Home > Books > This is me, Jack Vance by Jack Vance

This is me, Jack Vance by Jack Vance

Ah, yes, an autobiography? That would be a biography you write about yourself. That would be it. Which rather begs the question why people should bother to write a biography of themselves. This is naught but a feeble gesture of vanity, lacking in any objectivity that might question, analyse or prod the mystery of what makes someone great. Still more remarkable is why anyone else should be interested in the scribblings of the “great”. So many of the books adorning the virtual shelves of Amazon today are ghost-written for flighty celebrities whose greatness is as ephemeral as the headlines in today’s gossip rags. Indeed, I live in awe of a publishing machine that churns out the vapid thoughts of the insipid and manages to sell millions of copies. It’s one of the most remarkable of the current shell games where you have to pick between three books knowing that, under one title, there may be the occasional interesting fact.

Ah, yes, those pesky things we call facts. So tell me, my patient readers, why should it be interesting that X was born in such a place with parents of a given background. This is the nature/nurture game played out on a more global stage. Our actor has risen from rags to fleeting notoriety, so let’s rummage through his or her “ordinary” early years to see if we can identify what tipped him or her into fame and fortune. Perhaps then we could distil it, put it in a bottle and sell it on to the masses who crave the same celebrity. After all, no-one else wants to go through the same hard grind of study and practice to learn the skills. We all want to be [insert name star], gaining recognition through the luck of being in the right place at the right time, but having the magic ingredient gleaned from [insert name]’s autobiography to capitalise on the opportunity once it comes. So, plucked from obscurity as a shelf-packer in a supermarket, X acts everyone else off the screen/is a natural comedian/sings like a pro because he or she read a book supposedly written by Michelle Pfeiffer, Bill Cosby or Marlon Jackson (except the latter reversed the trend, going from childhood star to shelf-stacker).

Well, Jack Vance also bucks the trend. Of all the writers I have collected, I have delighted in Vance, having at one time owned every single stand-alone title before selling off almost all my books (courtesy of the excellent Andy Richards, who may still have some of the paperback 1sts left). There’s a magical quality about Vance’s approach to writing as he contrives to weave fantastical facts into a tapestry of wry narrative. I know of no other author who can make a list of local tourist attractions fascinating — for those who have not read Vance, most of his books have characters wandering from place to place, taking in the sights. Some of the time their travel is voluntary. Other times, they are forced through pressure of circumstance to cover vast distances (on one notable occasion, to get back to where they started from). He’s very much a writer of his time, giving us the opportunity to pass a few hours in an amiable way. Although some of his books have a more serious overtone, the majority are a pleasing froth of words and ideas. They may not be the greatest literature ever written (and who among us would ever dare suggest science fiction or fantasy could be literature) but I have reread them several times and have never failed to find new things to enjoy. Who could ask for anything more in a writer.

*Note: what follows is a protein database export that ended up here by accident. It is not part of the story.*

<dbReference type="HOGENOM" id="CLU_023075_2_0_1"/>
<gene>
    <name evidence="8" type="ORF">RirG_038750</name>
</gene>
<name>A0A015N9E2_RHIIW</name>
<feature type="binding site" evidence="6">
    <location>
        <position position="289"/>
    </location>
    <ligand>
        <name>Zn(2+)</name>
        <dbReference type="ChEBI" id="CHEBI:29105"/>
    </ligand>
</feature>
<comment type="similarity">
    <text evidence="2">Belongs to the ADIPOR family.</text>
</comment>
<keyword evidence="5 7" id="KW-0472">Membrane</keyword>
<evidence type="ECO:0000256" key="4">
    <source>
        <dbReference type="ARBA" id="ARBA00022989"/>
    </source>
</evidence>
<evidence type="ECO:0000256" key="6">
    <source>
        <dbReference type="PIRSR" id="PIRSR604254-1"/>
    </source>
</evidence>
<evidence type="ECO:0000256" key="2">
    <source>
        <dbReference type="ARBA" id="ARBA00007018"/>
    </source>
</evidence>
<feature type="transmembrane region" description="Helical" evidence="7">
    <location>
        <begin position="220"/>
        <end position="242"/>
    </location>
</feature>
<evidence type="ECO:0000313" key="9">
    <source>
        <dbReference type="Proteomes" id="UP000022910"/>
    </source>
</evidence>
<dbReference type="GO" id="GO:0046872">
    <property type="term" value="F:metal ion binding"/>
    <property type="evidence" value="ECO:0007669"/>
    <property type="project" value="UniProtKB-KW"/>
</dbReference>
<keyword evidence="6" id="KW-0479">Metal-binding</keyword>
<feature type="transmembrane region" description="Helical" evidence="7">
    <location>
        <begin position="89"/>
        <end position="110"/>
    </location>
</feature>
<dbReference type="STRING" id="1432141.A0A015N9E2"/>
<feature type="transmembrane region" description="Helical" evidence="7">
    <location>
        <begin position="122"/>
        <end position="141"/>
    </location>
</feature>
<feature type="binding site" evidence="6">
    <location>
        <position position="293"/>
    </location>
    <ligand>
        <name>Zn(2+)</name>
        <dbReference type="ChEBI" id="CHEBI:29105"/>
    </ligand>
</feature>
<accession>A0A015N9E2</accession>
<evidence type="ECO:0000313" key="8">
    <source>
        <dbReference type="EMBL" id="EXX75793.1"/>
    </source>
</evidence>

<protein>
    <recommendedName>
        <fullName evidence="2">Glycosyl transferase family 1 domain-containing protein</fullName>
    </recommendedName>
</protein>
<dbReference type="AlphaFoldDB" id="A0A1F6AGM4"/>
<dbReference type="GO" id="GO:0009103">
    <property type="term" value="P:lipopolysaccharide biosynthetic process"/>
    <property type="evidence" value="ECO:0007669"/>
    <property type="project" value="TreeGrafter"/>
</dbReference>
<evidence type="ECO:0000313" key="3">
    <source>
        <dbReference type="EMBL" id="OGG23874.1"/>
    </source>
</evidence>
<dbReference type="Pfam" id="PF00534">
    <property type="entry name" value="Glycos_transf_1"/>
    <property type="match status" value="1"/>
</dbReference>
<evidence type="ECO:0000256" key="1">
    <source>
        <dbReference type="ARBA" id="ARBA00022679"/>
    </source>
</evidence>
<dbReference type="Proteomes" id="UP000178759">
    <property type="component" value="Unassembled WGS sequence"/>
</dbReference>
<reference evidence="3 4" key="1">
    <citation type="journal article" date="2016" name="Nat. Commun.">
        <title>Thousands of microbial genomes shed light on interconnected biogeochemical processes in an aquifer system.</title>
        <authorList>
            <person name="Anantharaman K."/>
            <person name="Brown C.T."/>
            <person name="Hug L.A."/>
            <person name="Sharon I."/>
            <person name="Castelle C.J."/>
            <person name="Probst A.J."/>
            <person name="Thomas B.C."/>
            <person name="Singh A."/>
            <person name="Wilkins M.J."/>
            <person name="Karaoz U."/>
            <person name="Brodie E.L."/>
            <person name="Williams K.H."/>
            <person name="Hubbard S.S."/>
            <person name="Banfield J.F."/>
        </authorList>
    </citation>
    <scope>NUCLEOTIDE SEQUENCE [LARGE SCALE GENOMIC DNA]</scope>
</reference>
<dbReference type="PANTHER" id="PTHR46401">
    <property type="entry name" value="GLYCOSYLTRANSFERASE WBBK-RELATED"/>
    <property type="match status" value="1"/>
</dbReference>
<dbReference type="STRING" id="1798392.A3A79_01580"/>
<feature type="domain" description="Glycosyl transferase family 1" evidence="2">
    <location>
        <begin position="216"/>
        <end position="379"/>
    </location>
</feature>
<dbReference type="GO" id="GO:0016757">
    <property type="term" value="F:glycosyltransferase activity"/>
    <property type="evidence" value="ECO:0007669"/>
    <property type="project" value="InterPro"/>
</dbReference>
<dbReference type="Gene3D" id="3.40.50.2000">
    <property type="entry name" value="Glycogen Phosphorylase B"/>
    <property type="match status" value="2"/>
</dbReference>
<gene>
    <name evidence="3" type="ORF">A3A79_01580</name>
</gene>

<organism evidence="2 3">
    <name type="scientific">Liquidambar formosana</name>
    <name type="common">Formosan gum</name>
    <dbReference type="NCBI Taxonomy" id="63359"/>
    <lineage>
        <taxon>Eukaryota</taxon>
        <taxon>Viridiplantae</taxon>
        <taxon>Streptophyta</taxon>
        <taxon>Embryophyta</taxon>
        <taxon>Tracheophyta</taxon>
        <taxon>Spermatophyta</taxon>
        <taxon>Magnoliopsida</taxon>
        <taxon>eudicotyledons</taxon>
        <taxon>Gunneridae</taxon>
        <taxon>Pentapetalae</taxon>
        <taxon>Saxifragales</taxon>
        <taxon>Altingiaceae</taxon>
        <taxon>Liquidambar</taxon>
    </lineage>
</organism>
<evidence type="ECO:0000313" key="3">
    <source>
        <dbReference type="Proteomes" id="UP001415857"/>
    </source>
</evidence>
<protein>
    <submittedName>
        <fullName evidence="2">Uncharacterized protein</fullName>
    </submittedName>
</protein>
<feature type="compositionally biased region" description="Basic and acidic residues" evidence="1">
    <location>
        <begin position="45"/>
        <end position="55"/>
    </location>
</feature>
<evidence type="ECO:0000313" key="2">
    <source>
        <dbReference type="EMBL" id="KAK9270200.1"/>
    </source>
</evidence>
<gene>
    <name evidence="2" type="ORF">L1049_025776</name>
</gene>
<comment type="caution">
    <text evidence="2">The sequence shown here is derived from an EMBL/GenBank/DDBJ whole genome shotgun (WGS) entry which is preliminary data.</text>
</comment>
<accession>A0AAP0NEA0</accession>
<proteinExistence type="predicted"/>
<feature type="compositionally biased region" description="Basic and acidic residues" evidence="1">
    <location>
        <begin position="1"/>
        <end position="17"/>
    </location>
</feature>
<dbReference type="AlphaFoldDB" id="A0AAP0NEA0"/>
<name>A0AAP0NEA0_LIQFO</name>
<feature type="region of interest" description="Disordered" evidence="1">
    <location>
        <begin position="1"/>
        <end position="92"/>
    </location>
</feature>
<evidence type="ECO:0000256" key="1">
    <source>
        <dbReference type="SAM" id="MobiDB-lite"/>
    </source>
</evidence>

So now as he approaches the end of his life, his family and fans have prevailed on him to dictate an autobiography. He may be blind, but he can still spin words out over the pages and make a reasonably interesting read.

Except. . . Except what?

What is it we expect in an autobiography? Should it be full of revelations? I did this, said that, wrote the other because. . . As the reader, I am stunned with sudden understanding of motivation! Should it agonise over life-and-death decisions, delving into the deep recesses of the soul? As the reader, I empathise, I am inspired. . .

Well, for Vance, all this is bullshit! He has written the ultimate anti-autobiography that says almost nothing about the man except that he worked when and where he could, had a happy life with a loving wife, and made lots of good friends. Except, in this very self-effacing quality, we do perhaps see the man. It’s the absence of revelation that is the most revealing. This is not, you understand, a private man. He has led a very public life, globe-trotting, socialising with all he meets, and having the temerity to play a jazz cornet indifferently well. Yet he’s discreet, always aware of proprieties. What for him may be “near the knuckle” is nothing in today’s more profane world. So we are left with the conclusion that his fiction is his autobiography. When his characters drift from place to place, this is a travel story in the spirit of Jan Morris, Paul Theroux or Michael Palin, but with Vance as the main protagonist embroidering the fictional tale with his wry asides. Vance is Magnus Ridolph or even Cugel. We know this because Vance never once appears in his own autobiography except to say “Good-bye” to all his fans around the world.

For Vance fans, it’s an interesting list of places he visited and friends he met. For the rest of the world, meet Vance where it matters — in the pages of his admirable fiction.

For those interested in seeing someone writing in Vancean style, try looking at the work of Matthew Hughes. Here is a review of a more recent offering, Template. For an anthology of stories written in the style of Jack Vance, see Songs of the Dying Earth.

For the record, This is Me, Jack Vance! won the Hugo Award 2010 for the Best Related Book.

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  1. May 20, 2010 at 7:43 pm

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